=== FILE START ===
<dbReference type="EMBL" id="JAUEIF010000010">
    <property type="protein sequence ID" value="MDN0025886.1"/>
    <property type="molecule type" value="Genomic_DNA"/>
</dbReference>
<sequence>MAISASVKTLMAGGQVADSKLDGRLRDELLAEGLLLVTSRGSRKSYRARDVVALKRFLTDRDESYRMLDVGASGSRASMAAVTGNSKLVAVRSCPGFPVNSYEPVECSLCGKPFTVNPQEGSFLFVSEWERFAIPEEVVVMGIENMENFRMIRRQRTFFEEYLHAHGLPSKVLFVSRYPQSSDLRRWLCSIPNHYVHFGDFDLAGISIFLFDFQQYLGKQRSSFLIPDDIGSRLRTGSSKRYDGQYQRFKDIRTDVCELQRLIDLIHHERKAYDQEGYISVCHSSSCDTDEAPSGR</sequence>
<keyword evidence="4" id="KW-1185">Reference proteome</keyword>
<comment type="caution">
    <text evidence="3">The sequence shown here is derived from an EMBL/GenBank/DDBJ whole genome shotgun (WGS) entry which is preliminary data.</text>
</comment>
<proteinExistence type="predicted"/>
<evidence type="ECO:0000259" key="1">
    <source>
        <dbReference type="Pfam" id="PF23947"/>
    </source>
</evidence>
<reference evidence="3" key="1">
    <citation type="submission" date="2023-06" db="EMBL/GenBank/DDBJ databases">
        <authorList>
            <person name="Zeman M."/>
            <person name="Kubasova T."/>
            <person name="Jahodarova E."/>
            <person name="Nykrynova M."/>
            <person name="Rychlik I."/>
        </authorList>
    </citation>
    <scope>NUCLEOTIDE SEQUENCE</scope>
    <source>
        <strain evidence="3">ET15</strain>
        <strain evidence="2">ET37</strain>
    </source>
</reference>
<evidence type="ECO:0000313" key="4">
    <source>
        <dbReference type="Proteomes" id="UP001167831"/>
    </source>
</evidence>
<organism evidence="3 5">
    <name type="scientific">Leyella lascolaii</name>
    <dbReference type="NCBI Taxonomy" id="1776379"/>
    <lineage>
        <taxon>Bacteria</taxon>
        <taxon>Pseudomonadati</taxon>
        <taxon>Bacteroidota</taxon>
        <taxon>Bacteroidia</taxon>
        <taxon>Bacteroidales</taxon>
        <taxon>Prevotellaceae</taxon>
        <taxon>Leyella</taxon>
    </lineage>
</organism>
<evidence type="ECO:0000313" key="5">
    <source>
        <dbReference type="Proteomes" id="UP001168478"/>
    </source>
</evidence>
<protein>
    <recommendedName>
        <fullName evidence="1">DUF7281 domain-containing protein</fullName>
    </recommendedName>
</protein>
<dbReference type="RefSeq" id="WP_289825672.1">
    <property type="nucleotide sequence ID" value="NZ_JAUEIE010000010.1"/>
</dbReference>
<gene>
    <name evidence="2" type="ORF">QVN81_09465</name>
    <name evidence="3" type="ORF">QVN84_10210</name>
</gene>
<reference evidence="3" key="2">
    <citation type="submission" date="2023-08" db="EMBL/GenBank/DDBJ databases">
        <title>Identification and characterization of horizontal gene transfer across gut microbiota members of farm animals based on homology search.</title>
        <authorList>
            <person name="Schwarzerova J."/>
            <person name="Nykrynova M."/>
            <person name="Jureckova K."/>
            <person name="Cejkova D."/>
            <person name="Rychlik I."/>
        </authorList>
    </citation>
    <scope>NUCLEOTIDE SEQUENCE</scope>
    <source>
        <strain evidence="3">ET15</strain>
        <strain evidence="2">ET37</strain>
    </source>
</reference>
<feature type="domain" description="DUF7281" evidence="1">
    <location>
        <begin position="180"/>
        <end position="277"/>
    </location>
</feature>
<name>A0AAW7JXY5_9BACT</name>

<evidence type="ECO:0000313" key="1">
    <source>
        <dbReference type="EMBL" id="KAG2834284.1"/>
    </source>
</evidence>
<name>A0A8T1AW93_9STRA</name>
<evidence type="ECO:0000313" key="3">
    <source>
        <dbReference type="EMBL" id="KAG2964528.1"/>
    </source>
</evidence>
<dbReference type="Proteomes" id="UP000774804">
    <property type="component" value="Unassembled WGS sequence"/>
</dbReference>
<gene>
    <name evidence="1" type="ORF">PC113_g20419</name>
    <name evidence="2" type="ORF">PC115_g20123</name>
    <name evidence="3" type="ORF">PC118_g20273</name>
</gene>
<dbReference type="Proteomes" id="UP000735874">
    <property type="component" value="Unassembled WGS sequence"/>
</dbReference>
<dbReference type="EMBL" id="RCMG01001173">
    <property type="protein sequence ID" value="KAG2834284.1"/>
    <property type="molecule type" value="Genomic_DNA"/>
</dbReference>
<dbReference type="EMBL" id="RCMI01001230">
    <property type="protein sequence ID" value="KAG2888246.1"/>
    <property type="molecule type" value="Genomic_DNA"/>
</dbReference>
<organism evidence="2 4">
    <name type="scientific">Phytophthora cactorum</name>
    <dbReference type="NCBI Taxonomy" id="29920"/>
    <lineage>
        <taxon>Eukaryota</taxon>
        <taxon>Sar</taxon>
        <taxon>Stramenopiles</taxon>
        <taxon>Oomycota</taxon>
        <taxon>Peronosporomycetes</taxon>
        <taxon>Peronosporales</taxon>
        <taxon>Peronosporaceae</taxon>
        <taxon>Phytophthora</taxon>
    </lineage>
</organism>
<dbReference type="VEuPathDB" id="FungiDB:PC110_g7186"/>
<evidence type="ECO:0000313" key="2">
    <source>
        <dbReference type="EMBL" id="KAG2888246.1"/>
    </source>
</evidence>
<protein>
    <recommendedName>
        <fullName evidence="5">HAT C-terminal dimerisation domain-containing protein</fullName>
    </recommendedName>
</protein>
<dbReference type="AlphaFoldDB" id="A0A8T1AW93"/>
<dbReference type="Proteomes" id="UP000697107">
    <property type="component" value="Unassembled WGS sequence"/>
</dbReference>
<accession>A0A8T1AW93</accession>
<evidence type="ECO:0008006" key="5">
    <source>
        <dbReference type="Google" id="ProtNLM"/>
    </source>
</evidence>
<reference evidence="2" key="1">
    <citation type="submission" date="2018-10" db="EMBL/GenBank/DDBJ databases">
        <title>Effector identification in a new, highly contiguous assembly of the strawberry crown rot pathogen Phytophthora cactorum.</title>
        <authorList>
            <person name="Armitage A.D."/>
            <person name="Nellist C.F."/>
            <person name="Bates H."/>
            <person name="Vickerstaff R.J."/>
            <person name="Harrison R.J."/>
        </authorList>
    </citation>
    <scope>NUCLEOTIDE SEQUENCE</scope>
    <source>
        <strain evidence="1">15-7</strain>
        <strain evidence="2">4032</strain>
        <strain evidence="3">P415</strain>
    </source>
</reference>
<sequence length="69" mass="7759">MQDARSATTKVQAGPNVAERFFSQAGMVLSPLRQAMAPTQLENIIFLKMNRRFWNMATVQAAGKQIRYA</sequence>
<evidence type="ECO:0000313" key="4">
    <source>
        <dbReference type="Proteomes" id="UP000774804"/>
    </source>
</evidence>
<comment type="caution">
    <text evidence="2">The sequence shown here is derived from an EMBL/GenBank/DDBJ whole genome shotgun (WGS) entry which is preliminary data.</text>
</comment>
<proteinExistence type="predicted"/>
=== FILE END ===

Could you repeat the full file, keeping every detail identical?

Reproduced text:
<dbReference type="EMBL" id="JAUEIF010000010">
    <property type="protein sequence ID" value="MDN0025886.1"/>
    <property type="molecule type" value="Genomic_DNA"/>
</dbReference>
<sequence>MAISASVKTLMAGGQVADSKLDGRLRDELLAEGLLLVTSRGSRKSYRARDVVALKRFLTDRDESYRMLDVGASGSRASMAAVTGNSKLVAVRSCPGFPVNSYEPVECSLCGKPFTVNPQEGSFLFVSEWERFAIPEEVVVMGIENMENFRMIRRQRTFFEEYLHAHGLPSKVLFVSRYPQSSDLRRWLCSIPNHYVHFGDFDLAGISIFLFDFQQYLGKQRSSFLIPDDIGSRLRTGSSKRYDGQYQRFKDIRTDVCELQRLIDLIHHERKAYDQEGYISVCHSSSCDTDEAPSGR</sequence>
<keyword evidence="4" id="KW-1185">Reference proteome</keyword>
<comment type="caution">
    <text evidence="3">The sequence shown here is derived from an EMBL/GenBank/DDBJ whole genome shotgun (WGS) entry which is preliminary data.</text>
</comment>
<proteinExistence type="predicted"/>
<evidence type="ECO:0000259" key="1">
    <source>
        <dbReference type="Pfam" id="PF23947"/>
    </source>
</evidence>
<reference evidence="3" key="1">
    <citation type="submission" date="2023-06" db="EMBL/GenBank/DDBJ databases">
        <authorList>
            <person name="Zeman M."/>
            <person name="Kubasova T."/>
            <person name="Jahodarova E."/>
            <person name="Nykrynova M."/>
            <person name="Rychlik I."/>
        </authorList>
    </citation>
    <scope>NUCLEOTIDE SEQUENCE</scope>
    <source>
        <strain evidence="3">ET15</strain>
        <strain evidence="2">ET37</strain>
    </source>
</reference>
<evidence type="ECO:0000313" key="4">
    <source>
        <dbReference type="Proteomes" id="UP001167831"/>
    </source>
</evidence>
<organism evidence="3 5">
    <name type="scientific">Leyella lascolaii</name>
    <dbReference type="NCBI Taxonomy" id="1776379"/>
    <lineage>
        <taxon>Bacteria</taxon>
        <taxon>Pseudomonadati</taxon>
        <taxon>Bacteroidota</taxon>
        <taxon>Bacteroidia</taxon>
        <taxon>Bacteroidales</taxon>
        <taxon>Prevotellaceae</taxon>
        <taxon>Leyella</taxon>
    </lineage>
</organism>
<evidence type="ECO:0000313" key="5">
    <source>
        <dbReference type="Proteomes" id="UP001168478"/>
    </source>
</evidence>
<protein>
    <recommendedName>
        <fullName evidence="1">DUF7281 domain-containing protein</fullName>
    </recommendedName>
</protein>
<dbReference type="RefSeq" id="WP_289825672.1">
    <property type="nucleotide sequence ID" value="NZ_JAUEIE010000010.1"/>
</dbReference>
<gene>
    <name evidence="2" type="ORF">QVN81_09465</name>
    <name evidence="3" type="ORF">QVN84_10210</name>
</gene>
<reference evidence="3" key="2">
    <citation type="submission" date="2023-08" db="EMBL/GenBank/DDBJ databases">
        <title>Identification and characterization of horizontal gene transfer across gut microbiota members of farm animals based on homology search.</title>
        <authorList>
            <person name="Schwarzerova J."/>
            <person name="Nykrynova M."/>
            <person name="Jureckova K."/>
            <person name="Cejkova D."/>
            <person name="Rychlik I."/>
        </authorList>
    </citation>
    <scope>NUCLEOTIDE SEQUENCE</scope>
    <source>
        <strain evidence="3">ET15</strain>
        <strain evidence="2">ET37</strain>
    </source>
</reference>
<feature type="domain" description="DUF7281" evidence="1">
    <location>
        <begin position="180"/>
        <end position="277"/>
    </location>
</feature>
<name>A0AAW7JXY5_9BACT</name>

<evidence type="ECO:0000313" key="1">
    <source>
        <dbReference type="EMBL" id="KAG2834284.1"/>
    </source>
</evidence>
<name>A0A8T1AW93_9STRA</name>
<evidence type="ECO:0000313" key="3">
    <source>
        <dbReference type="EMBL" id="KAG2964528.1"/>
    </source>
</evidence>
<dbReference type="Proteomes" id="UP000774804">
    <property type="component" value="Unassembled WGS sequence"/>
</dbReference>
<gene>
    <name evidence="1" type="ORF">PC113_g20419</name>
    <name evidence="2" type="ORF">PC115_g20123</name>
    <name evidence="3" type="ORF">PC118_g20273</name>
</gene>
<dbReference type="Proteomes" id="UP000735874">
    <property type="component" value="Unassembled WGS sequence"/>
</dbReference>
<dbReference type="EMBL" id="RCMG01001173">
    <property type="protein sequence ID" value="KAG2834284.1"/>
    <property type="molecule type" value="Genomic_DNA"/>
</dbReference>
<dbReference type="EMBL" id="RCMI01001230">
    <property type="protein sequence ID" value="KAG2888246.1"/>
    <property type="molecule type" value="Genomic_DNA"/>
</dbReference>
<organism evidence="2 4">
    <name type="scientific">Phytophthora cactorum</name>
    <dbReference type="NCBI Taxonomy" id="29920"/>
    <lineage>
        <taxon>Eukaryota</taxon>
        <taxon>Sar</taxon>
        <taxon>Stramenopiles</taxon>
        <taxon>Oomycota</taxon>
        <taxon>Peronosporomycetes</taxon>
        <taxon>Peronosporales</taxon>
        <taxon>Peronosporaceae</taxon>
        <taxon>Phytophthora</taxon>
    </lineage>
</organism>
<dbReference type="VEuPathDB" id="FungiDB:PC110_g7186"/>
<evidence type="ECO:0000313" key="2">
    <source>
        <dbReference type="EMBL" id="KAG2888246.1"/>
    </source>
</evidence>
<protein>
    <recommendedName>
        <fullName evidence="5">HAT C-terminal dimerisation domain-containing protein</fullName>
    </recommendedName>
</protein>
<dbReference type="AlphaFoldDB" id="A0A8T1AW93"/>
<dbReference type="Proteomes" id="UP000697107">
    <property type="component" value="Unassembled WGS sequence"/>
</dbReference>
<accession>A0A8T1AW93</accession>
<evidence type="ECO:0008006" key="5">
    <source>
        <dbReference type="Google" id="ProtNLM"/>
    </source>
</evidence>
<reference evidence="2" key="1">
    <citation type="submission" date="2018-10" db="EMBL/GenBank/DDBJ databases">
        <title>Effector identification in a new, highly contiguous assembly of the strawberry crown rot pathogen Phytophthora cactorum.</title>
        <authorList>
            <person name="Armitage A.D."/>
            <person name="Nellist C.F."/>
            <person name="Bates H."/>
            <person name="Vickerstaff R.J."/>
            <person name="Harrison R.J."/>
        </authorList>
    </citation>
    <scope>NUCLEOTIDE SEQUENCE</scope>
    <source>
        <strain evidence="1">15-7</strain>
        <strain evidence="2">4032</strain>
        <strain evidence="3">P415</strain>
    </source>
</reference>
<sequence length="69" mass="7759">MQDARSATTKVQAGPNVAERFFSQAGMVLSPLRQAMAPTQLENIIFLKMNRRFWNMATVQAAGKQIRYA</sequence>
<evidence type="ECO:0000313" key="4">
    <source>
        <dbReference type="Proteomes" id="UP000774804"/>
    </source>
</evidence>
<comment type="caution">
    <text evidence="2">The sequence shown here is derived from an EMBL/GenBank/DDBJ whole genome shotgun (WGS) entry which is preliminary data.</text>
</comment>
<proteinExistence type="predicted"/>